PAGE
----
“Westbrook is just the latest reminder that our state’s logging industry and the rural communities that rely on it are all now at risk due to factors beyond their control,” Doran said. “This is an industry that hates to ask for help and which rarely receives it, but our leaders in Washington need to understand it is an industry vital to our economy and future, and both will suffer if we do not act to protect it.”

Maine politicians reacted to the news of Sappi’s announcement with concern and committed to assist workers displaced by the company’s restructuring.

“Today, my thoughts are with the 75 workers and their families that will feel the devastating impact of this decision,” said state Sen. Drew Gattine, D-Westbrook, in a statement. “For generations, the mill workers at Sappi have been the heart and soul of our community, and we need to stand with them and support them in the uncertain times ahead.”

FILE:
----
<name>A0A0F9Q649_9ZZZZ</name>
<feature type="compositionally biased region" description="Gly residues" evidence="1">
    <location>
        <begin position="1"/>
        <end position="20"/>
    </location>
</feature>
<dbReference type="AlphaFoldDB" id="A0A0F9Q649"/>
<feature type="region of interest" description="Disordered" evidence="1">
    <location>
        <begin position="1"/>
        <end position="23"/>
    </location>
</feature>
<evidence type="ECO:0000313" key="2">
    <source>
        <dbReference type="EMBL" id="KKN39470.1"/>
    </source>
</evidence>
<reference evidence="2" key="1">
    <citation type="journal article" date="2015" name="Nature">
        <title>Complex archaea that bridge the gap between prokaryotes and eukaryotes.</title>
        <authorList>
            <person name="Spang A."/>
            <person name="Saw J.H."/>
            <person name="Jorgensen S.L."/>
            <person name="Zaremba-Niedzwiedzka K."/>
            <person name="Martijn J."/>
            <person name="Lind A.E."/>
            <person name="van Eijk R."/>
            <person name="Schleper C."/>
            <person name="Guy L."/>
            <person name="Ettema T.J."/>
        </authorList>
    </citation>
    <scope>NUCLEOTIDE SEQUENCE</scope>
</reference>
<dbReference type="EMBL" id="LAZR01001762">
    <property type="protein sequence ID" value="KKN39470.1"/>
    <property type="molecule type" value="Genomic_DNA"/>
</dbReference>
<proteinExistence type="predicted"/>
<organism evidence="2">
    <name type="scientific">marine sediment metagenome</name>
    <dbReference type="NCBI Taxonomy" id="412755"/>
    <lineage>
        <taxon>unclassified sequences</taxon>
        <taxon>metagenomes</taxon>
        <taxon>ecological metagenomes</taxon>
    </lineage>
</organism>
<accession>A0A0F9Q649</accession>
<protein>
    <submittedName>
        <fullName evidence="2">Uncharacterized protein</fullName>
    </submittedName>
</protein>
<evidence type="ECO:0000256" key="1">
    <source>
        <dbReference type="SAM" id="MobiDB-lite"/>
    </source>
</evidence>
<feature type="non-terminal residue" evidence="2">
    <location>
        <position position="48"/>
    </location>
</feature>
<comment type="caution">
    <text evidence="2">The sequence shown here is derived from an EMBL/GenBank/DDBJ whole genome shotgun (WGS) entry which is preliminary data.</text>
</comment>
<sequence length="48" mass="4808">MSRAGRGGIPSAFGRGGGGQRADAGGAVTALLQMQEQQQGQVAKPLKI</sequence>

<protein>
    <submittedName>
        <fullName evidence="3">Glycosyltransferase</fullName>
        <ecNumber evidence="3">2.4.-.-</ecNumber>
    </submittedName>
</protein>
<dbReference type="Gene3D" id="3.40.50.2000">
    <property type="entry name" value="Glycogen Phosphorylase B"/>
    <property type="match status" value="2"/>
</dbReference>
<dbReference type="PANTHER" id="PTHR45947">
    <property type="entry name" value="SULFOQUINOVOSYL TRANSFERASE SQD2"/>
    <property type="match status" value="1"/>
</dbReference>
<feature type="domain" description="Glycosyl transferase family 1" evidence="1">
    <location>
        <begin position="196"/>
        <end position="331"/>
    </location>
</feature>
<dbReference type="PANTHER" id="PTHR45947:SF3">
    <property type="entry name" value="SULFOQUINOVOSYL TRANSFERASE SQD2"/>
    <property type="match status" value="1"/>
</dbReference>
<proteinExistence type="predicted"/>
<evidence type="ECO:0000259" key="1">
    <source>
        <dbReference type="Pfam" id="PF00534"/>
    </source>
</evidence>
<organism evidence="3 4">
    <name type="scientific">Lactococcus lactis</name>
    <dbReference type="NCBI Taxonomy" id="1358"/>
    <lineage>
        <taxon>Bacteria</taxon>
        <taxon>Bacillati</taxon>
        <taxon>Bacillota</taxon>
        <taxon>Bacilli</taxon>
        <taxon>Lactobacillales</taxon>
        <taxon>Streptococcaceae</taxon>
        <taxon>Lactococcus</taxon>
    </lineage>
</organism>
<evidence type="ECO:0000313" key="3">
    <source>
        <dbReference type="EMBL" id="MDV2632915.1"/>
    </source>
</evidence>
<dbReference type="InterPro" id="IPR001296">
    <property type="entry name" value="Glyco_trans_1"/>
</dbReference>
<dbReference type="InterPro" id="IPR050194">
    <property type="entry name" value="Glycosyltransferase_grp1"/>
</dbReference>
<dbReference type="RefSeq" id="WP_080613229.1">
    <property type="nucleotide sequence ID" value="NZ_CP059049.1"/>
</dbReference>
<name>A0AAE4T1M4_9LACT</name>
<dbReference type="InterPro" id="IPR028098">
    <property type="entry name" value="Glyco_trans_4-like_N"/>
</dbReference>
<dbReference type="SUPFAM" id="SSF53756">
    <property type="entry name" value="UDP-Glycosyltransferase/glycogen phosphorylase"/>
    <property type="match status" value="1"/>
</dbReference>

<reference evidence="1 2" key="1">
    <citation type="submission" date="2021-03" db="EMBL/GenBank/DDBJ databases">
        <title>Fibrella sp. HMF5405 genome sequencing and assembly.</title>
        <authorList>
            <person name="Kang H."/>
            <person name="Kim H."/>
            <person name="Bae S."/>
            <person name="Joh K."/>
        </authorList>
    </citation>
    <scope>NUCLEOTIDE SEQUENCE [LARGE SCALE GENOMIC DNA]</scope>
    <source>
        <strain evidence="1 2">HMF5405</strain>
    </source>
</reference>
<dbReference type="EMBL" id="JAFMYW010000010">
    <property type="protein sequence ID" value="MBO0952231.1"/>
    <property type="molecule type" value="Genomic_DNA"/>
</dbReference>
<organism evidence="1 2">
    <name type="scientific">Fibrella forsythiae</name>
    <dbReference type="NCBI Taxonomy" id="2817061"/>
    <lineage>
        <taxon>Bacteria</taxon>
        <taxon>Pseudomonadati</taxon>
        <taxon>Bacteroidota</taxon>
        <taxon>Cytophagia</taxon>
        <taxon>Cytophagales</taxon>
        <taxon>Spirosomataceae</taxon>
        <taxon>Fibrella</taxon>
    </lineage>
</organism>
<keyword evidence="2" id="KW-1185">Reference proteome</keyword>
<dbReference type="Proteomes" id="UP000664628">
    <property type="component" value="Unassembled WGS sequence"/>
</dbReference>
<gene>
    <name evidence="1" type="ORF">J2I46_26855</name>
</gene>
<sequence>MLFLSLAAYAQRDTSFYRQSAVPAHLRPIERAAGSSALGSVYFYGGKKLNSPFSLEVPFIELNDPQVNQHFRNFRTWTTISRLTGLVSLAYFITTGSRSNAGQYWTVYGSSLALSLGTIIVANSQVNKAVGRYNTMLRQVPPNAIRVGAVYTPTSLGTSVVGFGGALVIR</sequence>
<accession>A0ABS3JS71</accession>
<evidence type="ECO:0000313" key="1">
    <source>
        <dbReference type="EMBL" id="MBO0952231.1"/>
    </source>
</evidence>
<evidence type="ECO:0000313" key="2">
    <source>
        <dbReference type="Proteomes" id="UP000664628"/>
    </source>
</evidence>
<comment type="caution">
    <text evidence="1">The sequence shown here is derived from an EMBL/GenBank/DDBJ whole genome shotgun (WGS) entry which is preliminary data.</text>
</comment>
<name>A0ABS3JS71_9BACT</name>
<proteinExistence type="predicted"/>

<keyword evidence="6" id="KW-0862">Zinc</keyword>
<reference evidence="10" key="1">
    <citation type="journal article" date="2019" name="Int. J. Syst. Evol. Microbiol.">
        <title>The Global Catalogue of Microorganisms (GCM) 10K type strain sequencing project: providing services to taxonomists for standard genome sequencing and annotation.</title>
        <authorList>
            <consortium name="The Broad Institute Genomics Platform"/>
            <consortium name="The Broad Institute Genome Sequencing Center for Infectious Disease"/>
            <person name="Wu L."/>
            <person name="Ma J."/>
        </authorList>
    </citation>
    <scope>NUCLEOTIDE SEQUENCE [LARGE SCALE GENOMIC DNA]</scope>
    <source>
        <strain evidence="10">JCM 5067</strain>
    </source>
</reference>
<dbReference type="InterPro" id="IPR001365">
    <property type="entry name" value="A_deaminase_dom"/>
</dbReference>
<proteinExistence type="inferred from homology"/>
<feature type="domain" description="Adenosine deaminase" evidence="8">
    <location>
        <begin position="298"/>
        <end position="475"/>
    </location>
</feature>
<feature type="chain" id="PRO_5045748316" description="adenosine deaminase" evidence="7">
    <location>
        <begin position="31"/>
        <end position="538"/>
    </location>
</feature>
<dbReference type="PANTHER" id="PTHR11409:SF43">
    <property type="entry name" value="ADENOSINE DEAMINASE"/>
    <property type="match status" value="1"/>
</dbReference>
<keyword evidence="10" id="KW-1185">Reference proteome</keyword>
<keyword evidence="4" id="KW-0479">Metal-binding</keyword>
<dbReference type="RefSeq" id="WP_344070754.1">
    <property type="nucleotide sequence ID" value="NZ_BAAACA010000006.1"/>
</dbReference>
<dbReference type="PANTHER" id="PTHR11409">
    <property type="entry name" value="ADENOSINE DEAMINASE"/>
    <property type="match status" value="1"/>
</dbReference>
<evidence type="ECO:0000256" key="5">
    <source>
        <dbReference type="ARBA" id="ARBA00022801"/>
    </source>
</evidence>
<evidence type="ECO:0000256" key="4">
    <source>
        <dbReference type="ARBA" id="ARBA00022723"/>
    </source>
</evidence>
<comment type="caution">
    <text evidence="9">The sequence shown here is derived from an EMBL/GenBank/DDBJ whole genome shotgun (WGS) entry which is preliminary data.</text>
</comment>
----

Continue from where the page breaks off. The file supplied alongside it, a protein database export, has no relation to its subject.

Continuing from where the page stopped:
Gov. Janet Mills said she received assurance from Haws, Sappi’s CEO, that the company’s Somerset mill in Skowhegan is economically productive and would be unaffected by the Westbrook closure.

“Sappi is a valued employer in our state, and my administration will continue to support their ongoing (research and development) efforts in Westbrook, which are crucial as we continue to transform and revitalize our forest products industry, a vital pillar of our state’s economy that supports the livelihoods of thousands of Maine people,” Mills said in a statement.